There were many wonders here.  An all marble “Veiled Rebecca” – I first thought the veil was cloth.  A mat woven from ivory threads.  Silver elephant ornaments: ear and ankle rings, necklaces, forehead plates.  Paintings of the Moghul ruler Akbar hunting with his hawk, and the sword of the last emperor Aurangzeb.  The Japanese art shared a certain sparse beauty with Muslim calligraphy, of which one style, said a label, came from a dream of a heron.  It all gave a taste of the city’s former elegance.

The city’s icon is the Charminar (“four towers”), a square tower with 56 m high corner minarettes, built in 1591 to mark the end of an epidemic.  It’s still an icon of ill-health, best known on packets of Charminar cigarettes.  From the top I admired the huge Mecca mosque silhouetted against the twilight, while feeling a little uneasy as others pushed past – there is only a one-foot-high stone wall between you and the swirling hustle below.

The Charminar is surrounded by a labyrinth of small shops and markets.  I found a street of smiley Muslims selling khowa, the milk powder base for Indian sweets.  “Chicken centres” with caged birds.  Water pumped from hand-wells.  Square-inch silver foil was hammered flat between book pages.  Tailors re-stitched shirts, feet pedalling their sewing machines.  I tried to distinguish smells of different samples dabbed on my hand at Chunilal Dayal Das Perfumers: House of Indian Attars, established 1885.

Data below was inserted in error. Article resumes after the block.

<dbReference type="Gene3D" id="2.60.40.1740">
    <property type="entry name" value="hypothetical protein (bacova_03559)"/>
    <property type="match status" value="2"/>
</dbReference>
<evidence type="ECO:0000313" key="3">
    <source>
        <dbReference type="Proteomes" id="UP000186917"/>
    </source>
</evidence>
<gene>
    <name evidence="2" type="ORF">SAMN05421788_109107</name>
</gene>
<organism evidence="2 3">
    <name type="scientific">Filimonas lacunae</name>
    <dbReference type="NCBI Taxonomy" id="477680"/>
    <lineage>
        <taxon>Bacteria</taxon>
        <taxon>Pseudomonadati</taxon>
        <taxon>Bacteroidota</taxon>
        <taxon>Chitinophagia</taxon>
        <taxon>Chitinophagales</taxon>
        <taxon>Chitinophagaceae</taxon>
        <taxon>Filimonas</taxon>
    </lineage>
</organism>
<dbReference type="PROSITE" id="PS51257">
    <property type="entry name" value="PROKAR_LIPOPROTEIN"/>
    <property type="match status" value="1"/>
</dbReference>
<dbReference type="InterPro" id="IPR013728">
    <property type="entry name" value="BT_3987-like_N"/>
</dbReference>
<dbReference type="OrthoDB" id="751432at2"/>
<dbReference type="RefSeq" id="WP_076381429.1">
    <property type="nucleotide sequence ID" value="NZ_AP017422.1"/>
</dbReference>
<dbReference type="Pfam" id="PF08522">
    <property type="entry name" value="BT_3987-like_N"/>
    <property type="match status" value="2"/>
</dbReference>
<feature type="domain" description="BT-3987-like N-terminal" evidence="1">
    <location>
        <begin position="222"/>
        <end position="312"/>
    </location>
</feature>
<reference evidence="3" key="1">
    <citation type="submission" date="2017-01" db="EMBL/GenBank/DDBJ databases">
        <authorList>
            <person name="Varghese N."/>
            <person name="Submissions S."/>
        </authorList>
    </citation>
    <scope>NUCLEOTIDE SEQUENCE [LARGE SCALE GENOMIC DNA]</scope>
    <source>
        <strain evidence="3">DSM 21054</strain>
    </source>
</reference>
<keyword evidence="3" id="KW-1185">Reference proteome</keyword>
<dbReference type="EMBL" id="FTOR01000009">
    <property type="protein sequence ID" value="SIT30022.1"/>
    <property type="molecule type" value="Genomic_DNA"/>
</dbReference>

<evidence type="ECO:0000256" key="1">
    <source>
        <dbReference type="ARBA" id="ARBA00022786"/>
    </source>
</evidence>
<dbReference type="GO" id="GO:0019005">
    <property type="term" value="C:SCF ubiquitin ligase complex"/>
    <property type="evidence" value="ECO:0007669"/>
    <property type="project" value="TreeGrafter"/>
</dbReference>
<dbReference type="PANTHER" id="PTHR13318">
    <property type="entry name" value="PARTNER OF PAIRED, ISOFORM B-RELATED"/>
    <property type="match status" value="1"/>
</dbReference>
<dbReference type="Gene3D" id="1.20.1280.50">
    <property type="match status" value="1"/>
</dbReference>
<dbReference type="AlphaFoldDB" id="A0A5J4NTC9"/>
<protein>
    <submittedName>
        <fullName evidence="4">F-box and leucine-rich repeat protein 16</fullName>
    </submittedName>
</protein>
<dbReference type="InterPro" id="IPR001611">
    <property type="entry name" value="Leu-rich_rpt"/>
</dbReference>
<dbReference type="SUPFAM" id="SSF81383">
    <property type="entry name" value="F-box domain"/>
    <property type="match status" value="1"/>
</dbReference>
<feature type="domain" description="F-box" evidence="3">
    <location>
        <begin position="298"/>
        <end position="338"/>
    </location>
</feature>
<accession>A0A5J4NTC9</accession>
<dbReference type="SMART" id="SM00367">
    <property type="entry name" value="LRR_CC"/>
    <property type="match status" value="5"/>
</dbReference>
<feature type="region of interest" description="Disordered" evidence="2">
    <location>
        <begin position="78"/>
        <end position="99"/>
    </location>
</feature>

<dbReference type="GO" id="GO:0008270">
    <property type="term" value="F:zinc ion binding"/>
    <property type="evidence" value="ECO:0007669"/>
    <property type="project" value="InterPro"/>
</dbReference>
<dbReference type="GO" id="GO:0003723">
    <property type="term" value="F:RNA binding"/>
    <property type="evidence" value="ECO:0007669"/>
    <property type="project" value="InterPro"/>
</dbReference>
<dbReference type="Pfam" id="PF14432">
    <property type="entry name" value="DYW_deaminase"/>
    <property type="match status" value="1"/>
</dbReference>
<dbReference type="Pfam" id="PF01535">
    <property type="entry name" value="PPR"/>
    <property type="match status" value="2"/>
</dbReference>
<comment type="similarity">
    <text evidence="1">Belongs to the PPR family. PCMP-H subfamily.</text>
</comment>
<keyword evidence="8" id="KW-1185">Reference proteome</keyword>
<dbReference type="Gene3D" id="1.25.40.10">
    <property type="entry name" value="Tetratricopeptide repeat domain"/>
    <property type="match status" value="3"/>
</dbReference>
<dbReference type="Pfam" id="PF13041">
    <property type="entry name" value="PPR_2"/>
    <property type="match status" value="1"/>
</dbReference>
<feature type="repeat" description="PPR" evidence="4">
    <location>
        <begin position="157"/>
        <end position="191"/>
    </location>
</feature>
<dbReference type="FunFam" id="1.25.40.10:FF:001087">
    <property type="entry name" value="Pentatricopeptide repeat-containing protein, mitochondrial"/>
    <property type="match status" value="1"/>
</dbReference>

I must have given my country and name dozens of times.  Upon learning I’m from NZ, most mention cricket or cricketers like Stephen Fleming and Richard Hadlee (unlike in Korea a few years ago, where people knew the Lord of the Rings movies).  Cricketing knowledge would facilitate conversation but is an interest I lack.  Until recently the only Flemings I knew were author Ian and pharmacologist Alexander.

Jewellers’ counters sparkle like Aladdin’s Cave.  On the street, baskets display billions of glittering bangles on pink rolls.  Even poor wrists jangle four or more silver bracelets.  In the “Moin Bangles Centre, Specialists in Immitation Stone Bangles and Jewellery”, the owner, white robed and capped, posed for me with fingers dangling inch-wide bangles encrusted with glass gems.  I purchased one.  A guy on top of a bus lifted dangling power lines snagging its roof rack.  Several kids asked to see NZ coins – I must bring some next time.